ON APPEAL FROM THE UNITED STATES DISTRICT COURT FOR THE EASTERN DISTRICT OF PENNSYLVANIA
Before Gibbons, Sloviter and Becker, Circuit Judges.
Mary E. Tucker appeals from an order dismissing with prejudice her complaint against the United States Postal Service. The complaint seeks damages for personal injuries received in a motor vehicle accident on June 8, 1979. The Government moves to dismiss for lack of jurisdiction on the ground that plaintiff had failed to file a properly supported administrative claim. The trial court granted the motion without opinion. We reverse.
Shortly after the June 8, 1979 collision with a vehicle owned by the Postal Service, Mrs. Tucker's attorney wrote to the Postmaster of the Norristown, Pennsylvania Post Office putting the Service on notice that she was claiming damages, and requesting the appropriate claim forms. A standard Form 95 was returned, and by letter dated October 23, 1980 her attorney returned the completed forms. That form contains 21 questions, each of which was answered fully, including the amounts claimed for personal injury and property damage, the description of the accident, the names and addresses of witnesses, and the nature and extent of injury.
According to the instructions printed on the reverse side of Form 95, the government requires copies of medical reports from a claimant's physician detailing her injury, treatment, prognosis and expenses. (Instructions, Section (a)). These reports were not forwarded with the Form.
On November 13, 1980 Gale M. Nester, a Postal Service inspector, wrote to Mrs. Tucker's attorney, acknowledging receipt of the claim form. His letter advised:
Please note that the instructions on the back of Standard Form 95 require itemized bills in support of both injury and damage claims.
The letter did not suggest that the itemized bills were a prerequisite to filing Form 95, or that the Form was in any way defective insofar as Mrs. Tucker's claim was concerned. It did, however, make reference to a possible subrogation claim by New Jersey Mfg. Insurance Company, the insurer of Mrs. Tucker's automobile. The Postal Service investigator noted:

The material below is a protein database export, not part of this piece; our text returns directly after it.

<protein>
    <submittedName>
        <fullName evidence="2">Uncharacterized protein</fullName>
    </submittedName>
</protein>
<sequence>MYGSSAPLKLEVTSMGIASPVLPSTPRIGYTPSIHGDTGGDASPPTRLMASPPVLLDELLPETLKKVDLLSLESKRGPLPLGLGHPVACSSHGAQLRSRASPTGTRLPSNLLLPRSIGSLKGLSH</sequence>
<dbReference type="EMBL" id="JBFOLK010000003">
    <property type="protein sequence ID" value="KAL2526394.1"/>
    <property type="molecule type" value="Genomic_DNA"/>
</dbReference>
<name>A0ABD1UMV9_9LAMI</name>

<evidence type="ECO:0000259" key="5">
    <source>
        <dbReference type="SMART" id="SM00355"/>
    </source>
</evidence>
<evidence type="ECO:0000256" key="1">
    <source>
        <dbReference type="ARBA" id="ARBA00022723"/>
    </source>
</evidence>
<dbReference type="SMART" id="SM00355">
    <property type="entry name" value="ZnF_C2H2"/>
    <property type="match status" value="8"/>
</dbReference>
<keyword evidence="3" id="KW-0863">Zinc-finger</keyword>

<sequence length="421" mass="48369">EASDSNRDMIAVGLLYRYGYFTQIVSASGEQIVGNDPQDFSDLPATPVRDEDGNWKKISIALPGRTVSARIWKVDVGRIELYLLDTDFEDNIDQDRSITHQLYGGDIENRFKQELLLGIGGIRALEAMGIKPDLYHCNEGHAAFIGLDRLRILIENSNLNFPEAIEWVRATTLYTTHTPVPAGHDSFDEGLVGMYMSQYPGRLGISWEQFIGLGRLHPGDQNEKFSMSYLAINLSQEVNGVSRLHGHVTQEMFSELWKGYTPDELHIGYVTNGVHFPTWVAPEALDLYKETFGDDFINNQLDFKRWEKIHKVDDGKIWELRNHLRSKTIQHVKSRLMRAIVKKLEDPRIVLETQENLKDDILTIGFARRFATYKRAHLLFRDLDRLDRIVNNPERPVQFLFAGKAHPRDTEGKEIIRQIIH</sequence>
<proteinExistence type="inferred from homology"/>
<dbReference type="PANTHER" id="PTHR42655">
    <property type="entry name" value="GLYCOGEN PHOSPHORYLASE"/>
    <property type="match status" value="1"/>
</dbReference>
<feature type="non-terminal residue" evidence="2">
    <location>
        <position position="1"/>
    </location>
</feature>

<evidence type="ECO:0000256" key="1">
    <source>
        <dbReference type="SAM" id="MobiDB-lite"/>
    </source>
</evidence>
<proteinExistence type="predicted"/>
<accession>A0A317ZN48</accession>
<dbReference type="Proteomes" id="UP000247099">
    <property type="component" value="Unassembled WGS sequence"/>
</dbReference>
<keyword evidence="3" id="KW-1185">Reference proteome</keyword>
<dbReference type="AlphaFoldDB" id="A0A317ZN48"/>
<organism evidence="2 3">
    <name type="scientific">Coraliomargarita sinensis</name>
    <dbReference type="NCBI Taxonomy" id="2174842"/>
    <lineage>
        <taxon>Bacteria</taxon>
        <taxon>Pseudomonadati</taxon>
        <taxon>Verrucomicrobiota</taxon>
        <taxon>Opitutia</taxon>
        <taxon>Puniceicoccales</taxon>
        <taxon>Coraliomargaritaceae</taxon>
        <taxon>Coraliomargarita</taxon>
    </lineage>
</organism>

In addition, it is stated on that claim that New Jersey Mfg., Insurance Company paid the claimant $314.69 for automobile damage, and also paid medical bills through April 8, 1980. If this is the case, New Jersey Mfg. Insurance Company should claim the amount they paid, and claimant Mary E. Tucker should claim the balance. Otherwise, the Postal Service will require the insurance company to sign a subrogation receipt (copy enclosed), giving authorization to pay the total amount to the claimant.
Extra claim forms are enclosed. Properly executed forms should be forwarded to this office for processing.
In context, it seems plain that the extra claim forms referred to in the last paragraph of the letter were intended for use by New Jersey Mfg. Insurance Company if it intended to assert a subrogation claim for the property damage and no fault medical payments it had made. The letter makes no suggestion that the Form 95 filed on Mrs. Tucker's behalf is defective.
In support of a motion to dismiss the government filed the affidavit of inspector Nester, which acknowledged receipt of Form 95 on October 29, 1980. The affidavit makes no reference to any defect in the Form, but alleges:
On November 13, 1980 I sent (Mrs. Tucker's attorney) a letter stating that itemized bills must be submitted to support injury and damage claims and pointed out that he failed to do so. I have never received the required support documentations and consequently, never had a chance to effectively evaluate Mrs. Tucker's claim.
Thus the sole basis on which the trial court could have acted in dismissing the complaint as time barred was the failure to forward itemized bills as requested in ...